The NCER, one of five economic zones created by the Government to spur development and private investment in various parts of the country, is managed by the Northern Corridor Implementation Authority (NCIA). NCIA chief executive Datuk Redza Rafiq said at a briefing that the Government had also reduced its facilitation funding to 1.15%, or RM114.2mil, of private investments last year, from 8.99%, or RM546.6mil, in 2010.

Asked if the NCER could post another record year for investments this year, Redza said he was unable to reveal any targets as the region's first phase of development is ending in 2012. “We need to work out a new set of key performance indicators, and this would be decided after the next council meeting. We should be able to say more by July,” he said. The NCER's second phase will be for five years beginning 2013, coinciding with the 11th Malaysia Plan.

On whether the NCER could adopt a catalytic approach similar to Iskandar Malaysia in Johor, which is a multi-billion ringgit development involving major infrastructural changes, Redza explained that the two regions were different, in that Iskandar Malaysia was more of a greenfield while the NCER was a brownfield. “Our job is to leverage on existing opportunities, so the method differs from something that is greenfield in nature,” he said.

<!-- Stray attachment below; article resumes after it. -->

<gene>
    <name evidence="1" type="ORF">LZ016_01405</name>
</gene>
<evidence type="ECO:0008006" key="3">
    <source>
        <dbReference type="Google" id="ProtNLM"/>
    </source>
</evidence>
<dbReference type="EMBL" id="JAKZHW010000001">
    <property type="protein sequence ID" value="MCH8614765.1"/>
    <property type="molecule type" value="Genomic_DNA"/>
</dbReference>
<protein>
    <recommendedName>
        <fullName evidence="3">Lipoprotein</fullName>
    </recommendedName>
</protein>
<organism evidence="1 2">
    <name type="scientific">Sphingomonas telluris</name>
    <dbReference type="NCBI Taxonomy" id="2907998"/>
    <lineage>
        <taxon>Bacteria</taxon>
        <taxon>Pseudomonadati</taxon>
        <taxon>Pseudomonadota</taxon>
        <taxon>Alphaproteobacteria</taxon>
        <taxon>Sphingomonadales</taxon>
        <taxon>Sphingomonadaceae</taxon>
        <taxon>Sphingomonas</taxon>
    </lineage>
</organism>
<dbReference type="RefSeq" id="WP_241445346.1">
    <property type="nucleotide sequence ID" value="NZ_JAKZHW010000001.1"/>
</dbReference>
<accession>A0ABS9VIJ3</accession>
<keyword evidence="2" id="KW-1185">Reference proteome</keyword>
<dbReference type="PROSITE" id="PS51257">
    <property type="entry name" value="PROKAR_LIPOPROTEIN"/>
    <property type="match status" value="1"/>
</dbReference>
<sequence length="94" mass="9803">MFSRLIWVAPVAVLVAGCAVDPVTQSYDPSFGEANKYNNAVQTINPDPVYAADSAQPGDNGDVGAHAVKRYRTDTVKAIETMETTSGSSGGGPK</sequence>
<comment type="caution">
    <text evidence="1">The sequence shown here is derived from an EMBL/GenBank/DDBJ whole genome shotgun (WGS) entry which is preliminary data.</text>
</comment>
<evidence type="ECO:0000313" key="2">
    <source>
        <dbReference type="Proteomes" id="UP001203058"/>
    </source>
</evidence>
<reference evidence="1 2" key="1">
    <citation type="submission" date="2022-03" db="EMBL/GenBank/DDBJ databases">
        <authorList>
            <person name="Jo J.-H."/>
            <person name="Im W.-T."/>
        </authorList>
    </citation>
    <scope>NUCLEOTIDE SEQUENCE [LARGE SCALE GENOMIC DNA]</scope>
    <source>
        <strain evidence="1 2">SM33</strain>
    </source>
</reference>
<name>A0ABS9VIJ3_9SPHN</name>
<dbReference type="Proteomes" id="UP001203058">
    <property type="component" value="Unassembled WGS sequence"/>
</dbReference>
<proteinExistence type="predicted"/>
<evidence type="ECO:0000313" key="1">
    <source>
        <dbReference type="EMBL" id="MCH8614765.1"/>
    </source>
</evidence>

Friday, April 6, 2012

Real Estate Green Living Tips

Reducing the amount of materials and energy required to build or maintain a home can help to substantially reduce your carbon footprint. At the same time, a green approach to home ownership ensures greater peace of mind, physical comfort, and preservation of a sustainable investment over the lifetime of the home.

Save money while living a more responsible green lifestyle - whether buying a condo, remodeling a home, planning new construction, or just wanting to take simple environmentally conscious steps forward. Here are some of the many interesting paths to a greener home:

• Passive heating and cooling techniques can be also employed by almost any homeowner to capture or deflect solar heat with a reflective roof, intensive insulation, or just strategically placed old-fashioned ceiling fans. An open floor plan with good cross-ventilation, in fact, can actually reduce energy bills significantly by making a home easier to cool - so green options do not necessarily have to be radically futuristic.

• Homeowners can also choose more environmentally safe and beneficial products such as "on-demand" water heaters, energy efficient light bulbs, low-VOC paints, and flooring or counter top products made from renewable materials like bamboo, cork, and recycled plastic or glass.

• Conventional house paints contain toxic Volatile Organic Compounds (VOC). But low or zero VOC paints and finishes perform just as well and they are more pleasant to use because they do not have the strong odors associated with high VOC paints.

• Bamboo is harder and more durable than many varieties of hardwood, yet it also happens to be the fastest growing plant on the planet. As one of the most rapidly renewable sources of potential building materials on Earth, it is also beautiful to look at and gives off a warmth and glow that will enhance any ambiance at a highly competitive price.

Based on the article by Jeffrey A. Hammerberg